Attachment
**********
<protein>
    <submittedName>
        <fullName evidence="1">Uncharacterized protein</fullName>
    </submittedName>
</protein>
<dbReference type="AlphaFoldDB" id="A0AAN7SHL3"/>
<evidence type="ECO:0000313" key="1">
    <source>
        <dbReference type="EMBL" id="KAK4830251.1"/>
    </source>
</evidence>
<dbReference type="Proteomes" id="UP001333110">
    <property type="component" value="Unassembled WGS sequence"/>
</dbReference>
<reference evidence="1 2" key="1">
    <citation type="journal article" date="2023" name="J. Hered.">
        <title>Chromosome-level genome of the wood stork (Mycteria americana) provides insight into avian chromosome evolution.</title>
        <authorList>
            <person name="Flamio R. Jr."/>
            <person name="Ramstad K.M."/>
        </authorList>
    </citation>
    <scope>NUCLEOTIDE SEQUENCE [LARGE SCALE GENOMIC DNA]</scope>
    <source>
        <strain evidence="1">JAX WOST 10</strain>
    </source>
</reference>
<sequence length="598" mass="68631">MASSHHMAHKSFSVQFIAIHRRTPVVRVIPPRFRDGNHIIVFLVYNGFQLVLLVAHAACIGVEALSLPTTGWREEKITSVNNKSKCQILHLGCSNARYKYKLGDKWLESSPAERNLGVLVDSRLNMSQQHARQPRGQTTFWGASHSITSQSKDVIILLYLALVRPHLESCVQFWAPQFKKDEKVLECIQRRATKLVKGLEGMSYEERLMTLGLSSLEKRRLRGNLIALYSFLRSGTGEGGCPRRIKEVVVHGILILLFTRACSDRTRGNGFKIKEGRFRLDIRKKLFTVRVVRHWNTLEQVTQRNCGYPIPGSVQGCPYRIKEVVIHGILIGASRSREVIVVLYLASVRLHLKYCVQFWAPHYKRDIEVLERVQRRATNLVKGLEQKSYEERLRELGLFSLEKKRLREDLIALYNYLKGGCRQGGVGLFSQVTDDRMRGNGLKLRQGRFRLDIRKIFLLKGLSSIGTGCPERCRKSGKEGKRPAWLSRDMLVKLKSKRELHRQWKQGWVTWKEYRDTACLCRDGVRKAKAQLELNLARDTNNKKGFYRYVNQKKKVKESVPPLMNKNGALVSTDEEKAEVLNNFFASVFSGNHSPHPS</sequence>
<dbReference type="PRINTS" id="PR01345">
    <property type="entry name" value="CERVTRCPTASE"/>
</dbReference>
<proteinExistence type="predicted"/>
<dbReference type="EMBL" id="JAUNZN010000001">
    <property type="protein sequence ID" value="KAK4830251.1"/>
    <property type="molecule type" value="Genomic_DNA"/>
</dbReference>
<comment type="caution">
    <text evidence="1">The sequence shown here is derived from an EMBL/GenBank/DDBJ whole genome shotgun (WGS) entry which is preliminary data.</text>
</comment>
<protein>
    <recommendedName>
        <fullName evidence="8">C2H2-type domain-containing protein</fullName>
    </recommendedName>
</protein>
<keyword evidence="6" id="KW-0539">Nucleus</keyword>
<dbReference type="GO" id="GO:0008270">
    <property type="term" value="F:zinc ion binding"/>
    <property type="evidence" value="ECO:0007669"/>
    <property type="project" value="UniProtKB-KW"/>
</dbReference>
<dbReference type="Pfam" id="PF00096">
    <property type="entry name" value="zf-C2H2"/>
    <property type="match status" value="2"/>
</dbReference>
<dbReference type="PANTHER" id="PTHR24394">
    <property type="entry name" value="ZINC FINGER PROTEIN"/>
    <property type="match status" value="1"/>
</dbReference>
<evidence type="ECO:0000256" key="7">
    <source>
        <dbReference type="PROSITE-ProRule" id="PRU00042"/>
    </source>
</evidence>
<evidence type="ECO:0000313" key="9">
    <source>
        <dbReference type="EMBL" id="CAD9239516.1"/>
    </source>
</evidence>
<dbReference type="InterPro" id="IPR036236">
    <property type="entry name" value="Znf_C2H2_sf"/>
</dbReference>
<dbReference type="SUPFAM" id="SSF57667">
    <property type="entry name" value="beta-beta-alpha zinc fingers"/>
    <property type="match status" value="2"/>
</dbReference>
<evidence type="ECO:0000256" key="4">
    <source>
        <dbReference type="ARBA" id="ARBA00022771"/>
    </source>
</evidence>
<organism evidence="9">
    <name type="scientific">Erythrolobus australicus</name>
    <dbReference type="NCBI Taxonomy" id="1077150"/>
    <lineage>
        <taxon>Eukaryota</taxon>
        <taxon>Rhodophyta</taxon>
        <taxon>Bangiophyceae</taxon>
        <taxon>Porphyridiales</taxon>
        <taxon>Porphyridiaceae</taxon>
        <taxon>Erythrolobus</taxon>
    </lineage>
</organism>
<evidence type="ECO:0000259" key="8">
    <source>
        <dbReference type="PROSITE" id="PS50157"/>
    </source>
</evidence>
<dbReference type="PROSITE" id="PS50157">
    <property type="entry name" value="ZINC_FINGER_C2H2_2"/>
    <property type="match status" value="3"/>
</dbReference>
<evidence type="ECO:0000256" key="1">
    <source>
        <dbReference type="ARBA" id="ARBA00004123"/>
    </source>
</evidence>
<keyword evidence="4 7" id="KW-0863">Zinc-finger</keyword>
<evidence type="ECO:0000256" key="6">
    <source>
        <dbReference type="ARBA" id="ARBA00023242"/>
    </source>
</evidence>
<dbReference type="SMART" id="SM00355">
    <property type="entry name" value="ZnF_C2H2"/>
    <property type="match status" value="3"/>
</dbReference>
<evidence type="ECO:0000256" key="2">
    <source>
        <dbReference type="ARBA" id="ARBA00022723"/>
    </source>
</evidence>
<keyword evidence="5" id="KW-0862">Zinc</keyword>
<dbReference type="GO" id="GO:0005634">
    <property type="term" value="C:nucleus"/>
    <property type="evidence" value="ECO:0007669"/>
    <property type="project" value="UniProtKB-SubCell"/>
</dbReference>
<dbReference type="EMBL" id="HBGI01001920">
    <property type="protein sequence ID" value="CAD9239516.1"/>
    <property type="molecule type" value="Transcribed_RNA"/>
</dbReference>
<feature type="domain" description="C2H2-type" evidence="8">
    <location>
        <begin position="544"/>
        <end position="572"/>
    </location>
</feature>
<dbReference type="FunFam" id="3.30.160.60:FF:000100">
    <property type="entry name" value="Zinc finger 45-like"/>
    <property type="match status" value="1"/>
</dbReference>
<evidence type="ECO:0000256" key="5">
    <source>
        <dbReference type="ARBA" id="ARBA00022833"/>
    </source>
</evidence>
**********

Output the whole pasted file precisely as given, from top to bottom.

<protein>
    <submittedName>
        <fullName evidence="1">Uncharacterized protein</fullName>
    </submittedName>
</protein>
<dbReference type="AlphaFoldDB" id="A0AAN7SHL3"/>
<evidence type="ECO:0000313" key="1">
    <source>
        <dbReference type="EMBL" id="KAK4830251.1"/>
    </source>
</evidence>
<dbReference type="Proteomes" id="UP001333110">
    <property type="component" value="Unassembled WGS sequence"/>
</dbReference>
<reference evidence="1 2" key="1">
    <citation type="journal article" date="2023" name="J. Hered.">
        <title>Chromosome-level genome of the wood stork (Mycteria americana) provides insight into avian chromosome evolution.</title>
        <authorList>
            <person name="Flamio R. Jr."/>
            <person name="Ramstad K.M."/>
        </authorList>
    </citation>
    <scope>NUCLEOTIDE SEQUENCE [LARGE SCALE GENOMIC DNA]</scope>
    <source>
        <strain evidence="1">JAX WOST 10</strain>
    </source>
</reference>
<sequence length="598" mass="68631">MASSHHMAHKSFSVQFIAIHRRTPVVRVIPPRFRDGNHIIVFLVYNGFQLVLLVAHAACIGVEALSLPTTGWREEKITSVNNKSKCQILHLGCSNARYKYKLGDKWLESSPAERNLGVLVDSRLNMSQQHARQPRGQTTFWGASHSITSQSKDVIILLYLALVRPHLESCVQFWAPQFKKDEKVLECIQRRATKLVKGLEGMSYEERLMTLGLSSLEKRRLRGNLIALYSFLRSGTGEGGCPRRIKEVVVHGILILLFTRACSDRTRGNGFKIKEGRFRLDIRKKLFTVRVVRHWNTLEQVTQRNCGYPIPGSVQGCPYRIKEVVIHGILIGASRSREVIVVLYLASVRLHLKYCVQFWAPHYKRDIEVLERVQRRATNLVKGLEQKSYEERLRELGLFSLEKKRLREDLIALYNYLKGGCRQGGVGLFSQVTDDRMRGNGLKLRQGRFRLDIRKIFLLKGLSSIGTGCPERCRKSGKEGKRPAWLSRDMLVKLKSKRELHRQWKQGWVTWKEYRDTACLCRDGVRKAKAQLELNLARDTNNKKGFYRYVNQKKKVKESVPPLMNKNGALVSTDEEKAEVLNNFFASVFSGNHSPHPS</sequence>
<dbReference type="PRINTS" id="PR01345">
    <property type="entry name" value="CERVTRCPTASE"/>
</dbReference>
<proteinExistence type="predicted"/>
<dbReference type="EMBL" id="JAUNZN010000001">
    <property type="protein sequence ID" value="KAK4830251.1"/>
    <property type="molecule type" value="Genomic_DNA"/>
</dbReference>
<comment type="caution">
    <text evidence="1">The sequence shown here is derived from an EMBL/GenBank/DDBJ whole genome shotgun (WGS) entry which is preliminary data.</text>
</comment>
<protein>
    <recommendedName>
        <fullName evidence="8">C2H2-type domain-containing protein</fullName>
    </recommendedName>
</protein>
<keyword evidence="6" id="KW-0539">Nucleus</keyword>
<dbReference type="GO" id="GO:0008270">
    <property type="term" value="F:zinc ion binding"/>
    <property type="evidence" value="ECO:0007669"/>
    <property type="project" value="UniProtKB-KW"/>
</dbReference>
<dbReference type="Pfam" id="PF00096">
    <property type="entry name" value="zf-C2H2"/>
    <property type="match status" value="2"/>
</dbReference>
<dbReference type="PANTHER" id="PTHR24394">
    <property type="entry name" value="ZINC FINGER PROTEIN"/>
    <property type="match status" value="1"/>
</dbReference>
<evidence type="ECO:0000256" key="7">
    <source>
        <dbReference type="PROSITE-ProRule" id="PRU00042"/>
    </source>
</evidence>
<evidence type="ECO:0000313" key="9">
    <source>
        <dbReference type="EMBL" id="CAD9239516.1"/>
    </source>
</evidence>
<dbReference type="InterPro" id="IPR036236">
    <property type="entry name" value="Znf_C2H2_sf"/>
</dbReference>
<dbReference type="SUPFAM" id="SSF57667">
    <property type="entry name" value="beta-beta-alpha zinc fingers"/>
    <property type="match status" value="2"/>
</dbReference>
<evidence type="ECO:0000256" key="4">
    <source>
        <dbReference type="ARBA" id="ARBA00022771"/>
    </source>
</evidence>
<organism evidence="9">
    <name type="scientific">Erythrolobus australicus</name>
    <dbReference type="NCBI Taxonomy" id="1077150"/>
    <lineage>
        <taxon>Eukaryota</taxon>
        <taxon>Rhodophyta</taxon>
        <taxon>Bangiophyceae</taxon>
        <taxon>Porphyridiales</taxon>
        <taxon>Porphyridiaceae</taxon>
        <taxon>Erythrolobus</taxon>
    </lineage>
</organism>
<evidence type="ECO:0000259" key="8">
    <source>
        <dbReference type="PROSITE" id="PS50157"/>
    </source>
</evidence>
<dbReference type="PROSITE" id="PS50157">
    <property type="entry name" value="ZINC_FINGER_C2H2_2"/>
    <property type="match status" value="3"/>
</dbReference>
<evidence type="ECO:0000256" key="1">
    <source>
        <dbReference type="ARBA" id="ARBA00004123"/>
    </source>
</evidence>
<keyword evidence="4 7" id="KW-0863">Zinc-finger</keyword>
<evidence type="ECO:0000256" key="6">
    <source>
        <dbReference type="ARBA" id="ARBA00023242"/>
    </source>
</evidence>
<dbReference type="SMART" id="SM00355">
    <property type="entry name" value="ZnF_C2H2"/>
    <property type="match status" value="3"/>
</dbReference>
<evidence type="ECO:0000256" key="2">
    <source>
        <dbReference type="ARBA" id="ARBA00022723"/>
    </source>
</evidence>
<keyword evidence="5" id="KW-0862">Zinc</keyword>
<dbReference type="GO" id="GO:0005634">
    <property type="term" value="C:nucleus"/>
    <property type="evidence" value="ECO:0007669"/>
    <property type="project" value="UniProtKB-SubCell"/>
</dbReference>
<dbReference type="EMBL" id="HBGI01001920">
    <property type="protein sequence ID" value="CAD9239516.1"/>
    <property type="molecule type" value="Transcribed_RNA"/>
</dbReference>
<feature type="domain" description="C2H2-type" evidence="8">
    <location>
        <begin position="544"/>
        <end position="572"/>
    </location>
</feature>
<dbReference type="FunFam" id="3.30.160.60:FF:000100">
    <property type="entry name" value="Zinc finger 45-like"/>
    <property type="match status" value="1"/>
</dbReference>
<evidence type="ECO:0000256" key="5">
    <source>
        <dbReference type="ARBA" id="ARBA00022833"/>
    </source>
</evidence>